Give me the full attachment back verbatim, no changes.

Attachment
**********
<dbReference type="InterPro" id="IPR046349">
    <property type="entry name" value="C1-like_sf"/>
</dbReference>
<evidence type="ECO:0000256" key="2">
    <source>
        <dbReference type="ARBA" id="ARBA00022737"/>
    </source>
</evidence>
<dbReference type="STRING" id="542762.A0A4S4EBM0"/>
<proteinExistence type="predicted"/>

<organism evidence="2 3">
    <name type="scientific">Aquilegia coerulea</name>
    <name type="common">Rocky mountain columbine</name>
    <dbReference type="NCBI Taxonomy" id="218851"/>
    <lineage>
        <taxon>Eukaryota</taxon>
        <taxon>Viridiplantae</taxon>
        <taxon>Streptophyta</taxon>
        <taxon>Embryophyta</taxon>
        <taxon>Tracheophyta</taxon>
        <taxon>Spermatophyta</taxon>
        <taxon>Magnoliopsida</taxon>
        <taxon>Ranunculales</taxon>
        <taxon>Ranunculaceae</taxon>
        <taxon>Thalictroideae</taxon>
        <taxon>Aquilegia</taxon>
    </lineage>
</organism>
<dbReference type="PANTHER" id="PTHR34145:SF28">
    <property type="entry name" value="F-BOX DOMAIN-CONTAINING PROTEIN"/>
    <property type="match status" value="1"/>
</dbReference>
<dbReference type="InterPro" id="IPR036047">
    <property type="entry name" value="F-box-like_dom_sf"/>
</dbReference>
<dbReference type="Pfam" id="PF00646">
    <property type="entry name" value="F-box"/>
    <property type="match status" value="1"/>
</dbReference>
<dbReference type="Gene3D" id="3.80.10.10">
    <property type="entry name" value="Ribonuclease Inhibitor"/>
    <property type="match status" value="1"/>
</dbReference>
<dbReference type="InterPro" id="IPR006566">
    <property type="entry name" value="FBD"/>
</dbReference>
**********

<dbReference type="InterPro" id="IPR046349">
    <property type="entry name" value="C1-like_sf"/>
</dbReference>
<evidence type="ECO:0000256" key="2">
    <source>
        <dbReference type="ARBA" id="ARBA00022737"/>
    </source>
</evidence>
<dbReference type="STRING" id="542762.A0A4S4EBM0"/>
<proteinExistence type="predicted"/>

<organism evidence="2 3">
    <name type="scientific">Aquilegia coerulea</name>
    <name type="common">Rocky mountain columbine</name>
    <dbReference type="NCBI Taxonomy" id="218851"/>
    <lineage>
        <taxon>Eukaryota</taxon>
        <taxon>Viridiplantae</taxon>
        <taxon>Streptophyta</taxon>
        <taxon>Embryophyta</taxon>
        <taxon>Tracheophyta</taxon>
        <taxon>Spermatophyta</taxon>
        <taxon>Magnoliopsida</taxon>
        <taxon>Ranunculales</taxon>
        <taxon>Ranunculaceae</taxon>
        <taxon>Thalictroideae</taxon>
        <taxon>Aquilegia</taxon>
    </lineage>
</organism>
<dbReference type="PANTHER" id="PTHR34145:SF28">
    <property type="entry name" value="F-BOX DOMAIN-CONTAINING PROTEIN"/>
    <property type="match status" value="1"/>
</dbReference>
<dbReference type="InterPro" id="IPR036047">
    <property type="entry name" value="F-box-like_dom_sf"/>
</dbReference>
<dbReference type="Pfam" id="PF00646">
    <property type="entry name" value="F-box"/>
    <property type="match status" value="1"/>
</dbReference>
<dbReference type="Gene3D" id="3.80.10.10">
    <property type="entry name" value="Ribonuclease Inhibitor"/>
    <property type="match status" value="1"/>
</dbReference>
<dbReference type="InterPro" id="IPR006566">
    <property type="entry name" value="FBD"/>
</dbReference>